Independent Strategy
Independent Strategy: Nick Kennedy

Nick Kennedy, Chief Economist

NICK KENNEDY, Chief Economist, joined Independent Strategy in December 2012. He bears primary responsibility for all aspects of Independent Strategy’s investment research process, with a focus on macroeconomics and financial market strategy. He holds an honours degree in Politics and Modern History from Manchester University and holds the MSTA designation from the Society of Technical Analysts.

Posts by Nick Kennedy

US

POST » 3rd April, 2020 » US March Non-Farm Payrolls

Bleak payrolls report.  While the median survey was always going to be a short in the dark, the -701k decline in jobs was significantly more troubling than the mkts -100k guess.  That’s the worst number since March 2009, a period of losses that saw five consecutive payrolls figures below the -700k mark starting from November 2008.  Looking at the past fortnights jobless claims figures the April number and revisions to this release will paint an even bleaker picture of the labour market.  In the household survey nearly 2.987mn jobs were recorded lost.

ADP reported fewer than expected job losses for March, with a modest -24k drop (mkt -150k), which compares to the 3.3mn jump in initial jobless claims last week.  Partly this is due to the survey dates (it tallies responses up to the 12th of the month).  So we will see catch up next month.  Prior month was revised down to 179k from 183k.

The rapid and devastating effect of Covid-19 on the labour market is unprecedented based on this week’s jobless claims.  Initial claims in week ending came in at 3,283k which looks like a data error rather than an actual real data point.  But real it is, and further increases look likely in the coming weeks as the economic stop continues to push people out of employment.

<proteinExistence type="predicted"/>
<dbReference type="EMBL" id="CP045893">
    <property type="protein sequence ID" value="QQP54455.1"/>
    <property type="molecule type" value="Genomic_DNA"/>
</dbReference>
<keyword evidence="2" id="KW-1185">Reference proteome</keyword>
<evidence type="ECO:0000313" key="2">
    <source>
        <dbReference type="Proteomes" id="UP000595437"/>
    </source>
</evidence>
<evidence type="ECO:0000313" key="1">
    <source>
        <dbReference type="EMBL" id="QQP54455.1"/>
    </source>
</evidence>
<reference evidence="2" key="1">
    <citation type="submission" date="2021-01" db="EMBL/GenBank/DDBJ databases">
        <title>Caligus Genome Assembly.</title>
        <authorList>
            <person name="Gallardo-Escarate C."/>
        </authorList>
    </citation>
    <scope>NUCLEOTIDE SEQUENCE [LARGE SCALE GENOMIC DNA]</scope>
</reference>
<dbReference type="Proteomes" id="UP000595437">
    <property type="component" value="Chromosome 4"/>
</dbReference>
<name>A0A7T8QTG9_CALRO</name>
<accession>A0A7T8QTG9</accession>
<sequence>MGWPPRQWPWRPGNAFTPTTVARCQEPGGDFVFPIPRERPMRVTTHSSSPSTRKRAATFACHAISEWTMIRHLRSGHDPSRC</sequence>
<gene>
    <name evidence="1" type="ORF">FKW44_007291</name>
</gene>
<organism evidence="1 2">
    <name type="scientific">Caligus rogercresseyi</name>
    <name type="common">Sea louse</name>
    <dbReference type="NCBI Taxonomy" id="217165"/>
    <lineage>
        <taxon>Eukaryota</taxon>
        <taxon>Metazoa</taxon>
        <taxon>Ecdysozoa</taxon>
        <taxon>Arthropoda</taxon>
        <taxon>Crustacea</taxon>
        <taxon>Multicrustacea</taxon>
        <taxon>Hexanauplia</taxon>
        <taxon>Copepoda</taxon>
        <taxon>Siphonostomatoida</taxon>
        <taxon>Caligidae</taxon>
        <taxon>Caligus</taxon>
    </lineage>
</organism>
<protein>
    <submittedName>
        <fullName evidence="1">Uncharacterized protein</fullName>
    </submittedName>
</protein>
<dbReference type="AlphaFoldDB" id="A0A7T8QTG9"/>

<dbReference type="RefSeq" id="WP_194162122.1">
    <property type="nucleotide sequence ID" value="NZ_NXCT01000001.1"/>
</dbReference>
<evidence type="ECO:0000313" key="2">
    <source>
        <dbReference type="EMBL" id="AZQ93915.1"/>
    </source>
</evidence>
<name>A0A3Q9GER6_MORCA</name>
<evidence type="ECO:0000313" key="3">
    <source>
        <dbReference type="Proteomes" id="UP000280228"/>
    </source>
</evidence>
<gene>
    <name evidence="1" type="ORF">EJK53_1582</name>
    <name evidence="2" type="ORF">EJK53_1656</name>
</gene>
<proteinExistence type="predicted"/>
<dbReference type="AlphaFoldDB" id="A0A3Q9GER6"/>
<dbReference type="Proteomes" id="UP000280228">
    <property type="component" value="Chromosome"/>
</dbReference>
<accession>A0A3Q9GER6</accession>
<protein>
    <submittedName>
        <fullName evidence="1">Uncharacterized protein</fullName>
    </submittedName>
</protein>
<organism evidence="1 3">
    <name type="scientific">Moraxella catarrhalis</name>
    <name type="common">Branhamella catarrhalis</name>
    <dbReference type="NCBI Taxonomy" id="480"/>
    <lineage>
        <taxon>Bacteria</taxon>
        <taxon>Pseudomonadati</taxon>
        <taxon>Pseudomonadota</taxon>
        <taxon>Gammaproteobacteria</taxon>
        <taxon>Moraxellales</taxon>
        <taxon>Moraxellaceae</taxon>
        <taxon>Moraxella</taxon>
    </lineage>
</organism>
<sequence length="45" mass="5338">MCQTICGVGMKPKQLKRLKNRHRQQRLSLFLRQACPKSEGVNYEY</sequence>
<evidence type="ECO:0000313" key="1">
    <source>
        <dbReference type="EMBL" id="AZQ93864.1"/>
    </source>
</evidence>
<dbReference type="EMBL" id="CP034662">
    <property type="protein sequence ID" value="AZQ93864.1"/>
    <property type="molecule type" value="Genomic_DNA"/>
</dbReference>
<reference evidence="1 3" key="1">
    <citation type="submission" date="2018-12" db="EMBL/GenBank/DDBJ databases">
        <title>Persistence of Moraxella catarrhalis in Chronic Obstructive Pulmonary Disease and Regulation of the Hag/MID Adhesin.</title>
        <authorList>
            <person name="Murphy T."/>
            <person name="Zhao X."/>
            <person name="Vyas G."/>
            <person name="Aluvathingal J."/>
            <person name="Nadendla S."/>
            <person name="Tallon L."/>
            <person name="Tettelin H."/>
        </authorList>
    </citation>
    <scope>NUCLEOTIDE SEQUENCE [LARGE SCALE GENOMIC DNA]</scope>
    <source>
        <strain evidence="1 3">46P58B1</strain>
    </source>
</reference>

Trying to look beyond to what the day after looks like is important, particularly at a political level.  Will it be a blow or a boost to the populists? In the US, France and Germany it looks like it will be a reminder to voters of the damage populists can do.  There is a broad feeling that serious government is required.

US household income growth looked pretty solid with a 0.6% m/m gain during January, which tends seasonally, to be a weaker month.  That lifts the y/y rate back to a shade under 4.0%, although the near-term trend remains one of moderation.  On the spending side the increase surprised on the downside at +0.2% m/m and that pulled y/y growth back to 4.5%

Global

POST » 25th February, 2020 » Corporate earnings health check

In recent years equity markets have been driven more by central bank largesse than by corporate profit performance. With bond yields close to record lows — in both real and nominal terms — investors have charged into higher-yielding risk assets with gusto. Still it behoves us to keep an eye on the underlying earnings picture.

Germany

POST » 14th February, 2020 » , AKK KO

Well, that didn’t take long. After last week’s debacle in Thuringia (see our report Thuringian tremors 7 February 2020) CDU leader Annegret Kramp-Karrenbauer (AKK) found her authority fatally undermined and announced that she would soon step down to allow a new leader to be elected in the summer.  This leader, she said, should also become the party’s chancellor candidate for the next federal election, scheduled for autumn 2021.

US

POST » 13th February, 2020 » US January CPI

CPI recorded a modest rise in January, headline up to 2.5% yoy from 2.3%, a shade above mkt estimates.  Core flat at 2.3% yoy which was a touch above consensus too, but really not much more than rounding.  Overall the inflation picture still looks fairly settled.

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In the Media